Coupling medication with therapy can help people learn to cope with day-to-day life without anxiety and depression so they can concentrate on developing new ways to process their own feelings and interpret the feelings of others.

Finding a Therapist for Borderline Personality Disorder

When you’re learning how to deal with borderline personality disorder, finding a good therapist to treat BPD is essential. It’s the only way to ensure you work towards having the best quality of life possible. It’s also important to find someone you trust and who you’re comfortable sharing your thoughts and feelings with. To find a therapist, ask your primary care physician for a recommendation.

You can also ask trusted friends and colleagues for a referral. Searching online via BPD support groups and online resources like the National Alliance on Mental Illness is yet another option. However you go about finding a therapist, starting therapy with someone experienced in treating BPD is the first step. With the right support and therapy, you can live a full, productive life with minimal, if any, symptoms related to borderline personality disorder.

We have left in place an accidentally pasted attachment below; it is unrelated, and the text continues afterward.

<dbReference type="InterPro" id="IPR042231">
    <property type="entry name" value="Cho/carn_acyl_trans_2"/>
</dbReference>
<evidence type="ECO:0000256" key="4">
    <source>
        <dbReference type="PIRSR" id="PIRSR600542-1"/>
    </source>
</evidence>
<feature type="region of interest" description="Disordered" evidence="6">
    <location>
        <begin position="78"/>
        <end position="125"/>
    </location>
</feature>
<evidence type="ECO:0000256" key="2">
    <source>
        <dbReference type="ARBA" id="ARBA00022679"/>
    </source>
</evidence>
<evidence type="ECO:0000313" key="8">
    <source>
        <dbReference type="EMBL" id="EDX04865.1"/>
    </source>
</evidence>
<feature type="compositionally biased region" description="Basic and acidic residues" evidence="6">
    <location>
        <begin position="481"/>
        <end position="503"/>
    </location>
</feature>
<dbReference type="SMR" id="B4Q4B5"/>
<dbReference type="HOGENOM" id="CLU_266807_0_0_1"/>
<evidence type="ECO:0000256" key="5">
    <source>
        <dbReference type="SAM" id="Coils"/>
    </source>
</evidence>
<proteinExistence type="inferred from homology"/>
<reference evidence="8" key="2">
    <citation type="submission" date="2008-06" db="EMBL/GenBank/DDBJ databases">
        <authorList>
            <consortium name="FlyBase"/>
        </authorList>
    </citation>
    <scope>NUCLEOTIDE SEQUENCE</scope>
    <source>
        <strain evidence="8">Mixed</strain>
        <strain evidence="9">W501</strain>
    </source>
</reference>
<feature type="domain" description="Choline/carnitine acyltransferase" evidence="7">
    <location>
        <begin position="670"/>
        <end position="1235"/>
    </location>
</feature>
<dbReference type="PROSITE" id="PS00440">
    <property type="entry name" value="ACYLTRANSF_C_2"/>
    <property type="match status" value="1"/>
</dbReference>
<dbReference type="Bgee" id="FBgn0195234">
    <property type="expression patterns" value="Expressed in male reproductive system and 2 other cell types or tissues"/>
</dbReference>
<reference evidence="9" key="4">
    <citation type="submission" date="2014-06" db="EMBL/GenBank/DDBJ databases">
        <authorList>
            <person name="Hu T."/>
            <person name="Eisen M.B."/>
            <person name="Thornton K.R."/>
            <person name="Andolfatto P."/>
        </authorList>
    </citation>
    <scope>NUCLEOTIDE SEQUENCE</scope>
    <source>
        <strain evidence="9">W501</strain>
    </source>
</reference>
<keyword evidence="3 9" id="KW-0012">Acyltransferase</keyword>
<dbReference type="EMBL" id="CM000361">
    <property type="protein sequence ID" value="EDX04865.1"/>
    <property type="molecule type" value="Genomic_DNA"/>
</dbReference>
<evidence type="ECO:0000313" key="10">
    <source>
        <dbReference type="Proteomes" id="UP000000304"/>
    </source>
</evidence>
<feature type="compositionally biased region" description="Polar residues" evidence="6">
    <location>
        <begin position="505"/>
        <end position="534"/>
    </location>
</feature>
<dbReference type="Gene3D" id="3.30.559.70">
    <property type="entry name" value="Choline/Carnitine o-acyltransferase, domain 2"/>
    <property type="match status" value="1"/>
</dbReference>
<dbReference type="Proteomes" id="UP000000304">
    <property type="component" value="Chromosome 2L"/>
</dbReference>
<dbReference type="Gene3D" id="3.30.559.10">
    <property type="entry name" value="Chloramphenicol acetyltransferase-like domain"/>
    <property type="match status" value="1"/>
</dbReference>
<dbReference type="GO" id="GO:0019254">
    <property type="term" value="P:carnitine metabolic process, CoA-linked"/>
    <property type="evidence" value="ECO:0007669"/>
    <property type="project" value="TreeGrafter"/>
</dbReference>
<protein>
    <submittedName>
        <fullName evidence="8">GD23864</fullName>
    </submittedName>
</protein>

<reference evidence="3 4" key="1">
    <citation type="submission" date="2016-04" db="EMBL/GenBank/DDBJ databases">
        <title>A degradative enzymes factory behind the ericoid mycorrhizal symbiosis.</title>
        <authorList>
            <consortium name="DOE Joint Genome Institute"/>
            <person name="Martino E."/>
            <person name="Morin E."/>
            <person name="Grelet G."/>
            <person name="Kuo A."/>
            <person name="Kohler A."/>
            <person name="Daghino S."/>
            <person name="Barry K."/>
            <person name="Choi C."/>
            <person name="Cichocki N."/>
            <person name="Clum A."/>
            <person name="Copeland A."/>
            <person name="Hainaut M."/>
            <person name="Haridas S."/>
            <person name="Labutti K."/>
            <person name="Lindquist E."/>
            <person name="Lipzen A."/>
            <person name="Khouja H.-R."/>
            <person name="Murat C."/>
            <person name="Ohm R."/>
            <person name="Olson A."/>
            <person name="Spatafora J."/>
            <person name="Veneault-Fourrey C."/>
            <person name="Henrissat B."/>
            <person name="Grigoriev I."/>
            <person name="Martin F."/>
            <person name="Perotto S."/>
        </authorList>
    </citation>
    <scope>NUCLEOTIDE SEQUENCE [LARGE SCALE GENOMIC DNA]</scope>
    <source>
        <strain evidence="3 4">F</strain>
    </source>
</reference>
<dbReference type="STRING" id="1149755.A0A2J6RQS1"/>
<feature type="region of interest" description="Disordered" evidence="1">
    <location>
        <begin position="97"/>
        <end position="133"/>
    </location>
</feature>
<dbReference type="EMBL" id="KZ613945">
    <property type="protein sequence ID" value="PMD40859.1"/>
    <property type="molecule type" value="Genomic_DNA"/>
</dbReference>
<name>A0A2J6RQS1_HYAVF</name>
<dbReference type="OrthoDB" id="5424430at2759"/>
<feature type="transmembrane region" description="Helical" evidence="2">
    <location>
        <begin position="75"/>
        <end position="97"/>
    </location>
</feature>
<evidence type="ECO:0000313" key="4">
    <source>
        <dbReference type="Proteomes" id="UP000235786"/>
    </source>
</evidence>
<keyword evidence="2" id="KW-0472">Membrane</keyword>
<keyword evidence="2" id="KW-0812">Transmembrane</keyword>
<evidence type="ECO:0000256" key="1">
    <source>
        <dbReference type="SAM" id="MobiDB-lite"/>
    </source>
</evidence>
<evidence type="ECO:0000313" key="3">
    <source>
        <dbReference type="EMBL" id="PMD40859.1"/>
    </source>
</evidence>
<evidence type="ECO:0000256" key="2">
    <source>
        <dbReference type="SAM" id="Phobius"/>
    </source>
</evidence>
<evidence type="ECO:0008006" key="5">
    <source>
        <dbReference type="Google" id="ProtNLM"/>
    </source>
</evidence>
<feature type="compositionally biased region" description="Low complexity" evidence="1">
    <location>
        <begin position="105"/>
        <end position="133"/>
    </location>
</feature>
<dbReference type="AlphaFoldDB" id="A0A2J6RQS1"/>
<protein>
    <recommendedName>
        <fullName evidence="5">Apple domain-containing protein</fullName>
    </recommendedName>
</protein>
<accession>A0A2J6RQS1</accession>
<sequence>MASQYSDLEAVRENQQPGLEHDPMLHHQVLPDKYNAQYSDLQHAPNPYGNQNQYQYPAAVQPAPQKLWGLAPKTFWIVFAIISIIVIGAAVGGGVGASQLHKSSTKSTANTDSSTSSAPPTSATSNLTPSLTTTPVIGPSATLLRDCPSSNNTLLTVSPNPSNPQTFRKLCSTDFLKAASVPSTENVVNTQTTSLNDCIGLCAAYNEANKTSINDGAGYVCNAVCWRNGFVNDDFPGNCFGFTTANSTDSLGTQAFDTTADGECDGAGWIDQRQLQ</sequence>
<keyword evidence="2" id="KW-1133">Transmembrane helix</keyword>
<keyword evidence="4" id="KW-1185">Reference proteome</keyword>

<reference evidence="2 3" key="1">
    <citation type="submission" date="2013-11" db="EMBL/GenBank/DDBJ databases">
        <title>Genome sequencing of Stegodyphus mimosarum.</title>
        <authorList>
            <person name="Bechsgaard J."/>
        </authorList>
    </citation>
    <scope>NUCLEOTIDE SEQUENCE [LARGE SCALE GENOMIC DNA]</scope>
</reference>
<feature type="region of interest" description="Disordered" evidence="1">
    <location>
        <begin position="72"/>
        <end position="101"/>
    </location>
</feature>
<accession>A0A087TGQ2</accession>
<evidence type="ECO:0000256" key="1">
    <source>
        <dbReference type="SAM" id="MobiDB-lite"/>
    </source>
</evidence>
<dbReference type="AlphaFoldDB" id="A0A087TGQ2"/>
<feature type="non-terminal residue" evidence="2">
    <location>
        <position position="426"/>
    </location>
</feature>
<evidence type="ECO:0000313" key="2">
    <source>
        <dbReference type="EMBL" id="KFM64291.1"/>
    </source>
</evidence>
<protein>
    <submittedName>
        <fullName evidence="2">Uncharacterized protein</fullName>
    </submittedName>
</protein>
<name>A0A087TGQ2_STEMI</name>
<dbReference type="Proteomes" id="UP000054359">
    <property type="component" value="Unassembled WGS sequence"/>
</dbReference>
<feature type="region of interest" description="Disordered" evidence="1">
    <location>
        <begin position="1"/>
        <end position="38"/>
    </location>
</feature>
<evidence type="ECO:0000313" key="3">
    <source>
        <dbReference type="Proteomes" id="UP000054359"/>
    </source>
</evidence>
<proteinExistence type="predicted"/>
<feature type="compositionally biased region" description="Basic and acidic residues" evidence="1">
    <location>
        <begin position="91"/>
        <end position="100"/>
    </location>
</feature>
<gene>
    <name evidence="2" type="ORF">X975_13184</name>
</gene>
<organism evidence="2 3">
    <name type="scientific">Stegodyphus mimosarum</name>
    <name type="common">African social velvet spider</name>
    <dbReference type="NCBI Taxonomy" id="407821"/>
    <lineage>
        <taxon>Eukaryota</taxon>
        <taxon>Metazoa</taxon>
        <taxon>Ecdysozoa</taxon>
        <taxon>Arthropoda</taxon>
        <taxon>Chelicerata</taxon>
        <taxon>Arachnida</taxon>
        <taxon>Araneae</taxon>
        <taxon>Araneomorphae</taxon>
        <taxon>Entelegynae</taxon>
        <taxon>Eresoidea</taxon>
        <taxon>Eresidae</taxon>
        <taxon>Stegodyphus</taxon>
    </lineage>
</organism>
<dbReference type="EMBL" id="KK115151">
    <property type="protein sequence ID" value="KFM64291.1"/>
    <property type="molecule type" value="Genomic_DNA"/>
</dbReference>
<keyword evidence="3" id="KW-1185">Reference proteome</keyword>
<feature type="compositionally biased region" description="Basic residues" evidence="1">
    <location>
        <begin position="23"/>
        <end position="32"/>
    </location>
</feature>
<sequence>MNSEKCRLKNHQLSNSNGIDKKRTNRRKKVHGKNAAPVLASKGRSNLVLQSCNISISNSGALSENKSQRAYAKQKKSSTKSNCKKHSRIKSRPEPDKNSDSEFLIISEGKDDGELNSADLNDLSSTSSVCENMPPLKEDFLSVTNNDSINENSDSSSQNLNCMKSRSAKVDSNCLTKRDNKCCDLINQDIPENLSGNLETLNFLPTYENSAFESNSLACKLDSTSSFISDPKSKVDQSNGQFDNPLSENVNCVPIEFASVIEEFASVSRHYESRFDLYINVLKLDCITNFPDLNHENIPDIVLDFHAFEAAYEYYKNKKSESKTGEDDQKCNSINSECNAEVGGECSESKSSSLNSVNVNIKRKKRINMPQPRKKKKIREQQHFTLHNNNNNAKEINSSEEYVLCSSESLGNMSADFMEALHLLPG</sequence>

Talkspace’s online therapy platform is a game-changer when it comes to treating mental health conditions like BPD. Online therapy means you can get the help you need, without the headache and hassle of getting to and from appointments. No traffic, no parking, no time needed for a commute, just log on and get critical care and guidance from a trusted and skilled therapist. You can manage BPD. Talkspace can show you how.

See References

Minkyung Chung, MS, LMHC

Minkyung Chung has over 10 years of experience and specializes in multicultural issues, specifically issues unique to the Asian American population. She enjoys working within the Asian American community to help reduce the stigma associated with seeking mental health services and normalize the process of it. Her passion for this topic has led her to focus her research efforts in examining how to help the Asian American community.